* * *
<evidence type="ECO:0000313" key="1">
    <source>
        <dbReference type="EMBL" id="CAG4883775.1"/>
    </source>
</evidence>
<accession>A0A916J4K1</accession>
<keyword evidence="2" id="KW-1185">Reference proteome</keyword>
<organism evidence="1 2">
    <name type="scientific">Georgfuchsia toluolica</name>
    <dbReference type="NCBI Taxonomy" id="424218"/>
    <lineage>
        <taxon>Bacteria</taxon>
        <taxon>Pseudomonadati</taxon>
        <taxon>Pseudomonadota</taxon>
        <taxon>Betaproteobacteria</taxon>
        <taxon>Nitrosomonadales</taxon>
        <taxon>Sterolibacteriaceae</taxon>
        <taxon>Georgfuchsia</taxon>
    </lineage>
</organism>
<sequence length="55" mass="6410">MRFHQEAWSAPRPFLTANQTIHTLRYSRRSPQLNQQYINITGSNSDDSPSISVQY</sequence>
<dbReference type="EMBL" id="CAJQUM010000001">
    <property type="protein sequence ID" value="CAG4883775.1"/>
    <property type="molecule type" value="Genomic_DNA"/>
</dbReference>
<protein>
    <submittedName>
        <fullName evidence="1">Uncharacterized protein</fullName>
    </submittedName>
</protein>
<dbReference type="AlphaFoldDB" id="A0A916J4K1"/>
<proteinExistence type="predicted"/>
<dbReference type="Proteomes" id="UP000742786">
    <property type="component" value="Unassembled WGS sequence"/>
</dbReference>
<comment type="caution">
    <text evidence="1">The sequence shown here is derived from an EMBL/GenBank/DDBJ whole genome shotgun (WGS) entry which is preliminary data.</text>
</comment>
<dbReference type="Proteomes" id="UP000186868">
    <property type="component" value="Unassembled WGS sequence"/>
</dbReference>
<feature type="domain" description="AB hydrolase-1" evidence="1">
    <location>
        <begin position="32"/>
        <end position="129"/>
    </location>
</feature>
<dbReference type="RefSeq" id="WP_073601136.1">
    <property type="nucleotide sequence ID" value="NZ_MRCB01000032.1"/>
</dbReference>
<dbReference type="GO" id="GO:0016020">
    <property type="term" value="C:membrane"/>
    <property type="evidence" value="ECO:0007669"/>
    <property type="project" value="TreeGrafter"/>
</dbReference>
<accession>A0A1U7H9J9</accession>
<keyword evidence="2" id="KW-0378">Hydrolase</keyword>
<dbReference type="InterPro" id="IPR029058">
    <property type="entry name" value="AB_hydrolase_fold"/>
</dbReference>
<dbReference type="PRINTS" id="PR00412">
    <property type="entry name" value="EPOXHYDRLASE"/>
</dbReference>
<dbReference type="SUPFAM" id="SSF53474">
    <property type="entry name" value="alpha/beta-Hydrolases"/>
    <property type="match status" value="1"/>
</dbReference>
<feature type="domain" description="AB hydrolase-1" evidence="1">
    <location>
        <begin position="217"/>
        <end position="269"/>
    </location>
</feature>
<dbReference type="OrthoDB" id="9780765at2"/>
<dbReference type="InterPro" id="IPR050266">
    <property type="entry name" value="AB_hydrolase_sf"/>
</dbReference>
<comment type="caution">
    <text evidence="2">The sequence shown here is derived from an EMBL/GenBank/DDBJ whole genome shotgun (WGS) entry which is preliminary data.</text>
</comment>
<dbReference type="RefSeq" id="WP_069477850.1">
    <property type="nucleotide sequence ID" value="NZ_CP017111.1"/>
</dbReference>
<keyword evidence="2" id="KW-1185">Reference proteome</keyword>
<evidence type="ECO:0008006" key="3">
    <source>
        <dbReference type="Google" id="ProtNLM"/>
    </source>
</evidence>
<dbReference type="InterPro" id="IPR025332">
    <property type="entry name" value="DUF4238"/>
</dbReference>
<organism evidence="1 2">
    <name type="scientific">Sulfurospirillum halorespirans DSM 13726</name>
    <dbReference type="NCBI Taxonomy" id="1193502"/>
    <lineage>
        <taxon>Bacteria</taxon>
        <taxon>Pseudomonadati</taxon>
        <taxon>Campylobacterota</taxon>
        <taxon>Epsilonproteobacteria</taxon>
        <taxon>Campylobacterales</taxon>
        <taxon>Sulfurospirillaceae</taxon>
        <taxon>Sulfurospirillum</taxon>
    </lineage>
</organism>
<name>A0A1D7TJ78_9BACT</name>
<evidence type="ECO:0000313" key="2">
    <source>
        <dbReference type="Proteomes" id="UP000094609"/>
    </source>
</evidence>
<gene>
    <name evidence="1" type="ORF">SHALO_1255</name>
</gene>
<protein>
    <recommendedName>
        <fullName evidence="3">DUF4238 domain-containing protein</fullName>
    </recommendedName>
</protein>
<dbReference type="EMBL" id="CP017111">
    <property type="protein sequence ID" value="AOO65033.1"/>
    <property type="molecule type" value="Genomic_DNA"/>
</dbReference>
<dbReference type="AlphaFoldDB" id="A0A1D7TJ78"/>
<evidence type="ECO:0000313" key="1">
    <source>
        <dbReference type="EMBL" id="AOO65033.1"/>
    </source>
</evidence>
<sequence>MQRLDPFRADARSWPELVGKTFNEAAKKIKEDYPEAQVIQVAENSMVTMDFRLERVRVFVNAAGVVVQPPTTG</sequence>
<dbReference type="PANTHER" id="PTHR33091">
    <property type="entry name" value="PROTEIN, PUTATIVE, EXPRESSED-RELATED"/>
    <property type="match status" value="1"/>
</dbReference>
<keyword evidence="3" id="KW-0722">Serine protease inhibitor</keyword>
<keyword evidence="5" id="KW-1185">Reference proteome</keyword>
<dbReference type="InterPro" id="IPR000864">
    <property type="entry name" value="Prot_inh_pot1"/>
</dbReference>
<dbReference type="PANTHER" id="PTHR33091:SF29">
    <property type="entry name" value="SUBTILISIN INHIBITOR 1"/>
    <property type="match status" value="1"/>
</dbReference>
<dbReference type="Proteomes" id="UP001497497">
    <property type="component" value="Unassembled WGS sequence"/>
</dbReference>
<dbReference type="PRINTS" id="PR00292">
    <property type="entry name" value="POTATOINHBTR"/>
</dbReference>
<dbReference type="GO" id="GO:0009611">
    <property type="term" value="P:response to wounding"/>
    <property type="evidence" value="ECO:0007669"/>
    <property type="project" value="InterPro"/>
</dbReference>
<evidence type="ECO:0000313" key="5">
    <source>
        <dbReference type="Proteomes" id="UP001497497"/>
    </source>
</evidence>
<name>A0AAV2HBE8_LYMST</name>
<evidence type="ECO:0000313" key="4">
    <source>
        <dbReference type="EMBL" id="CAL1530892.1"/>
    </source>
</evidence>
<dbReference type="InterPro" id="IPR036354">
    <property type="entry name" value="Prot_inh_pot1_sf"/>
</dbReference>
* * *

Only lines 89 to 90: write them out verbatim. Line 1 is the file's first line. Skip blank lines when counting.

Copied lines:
</evidence>
<dbReference type="InterPro" id="IPR025332">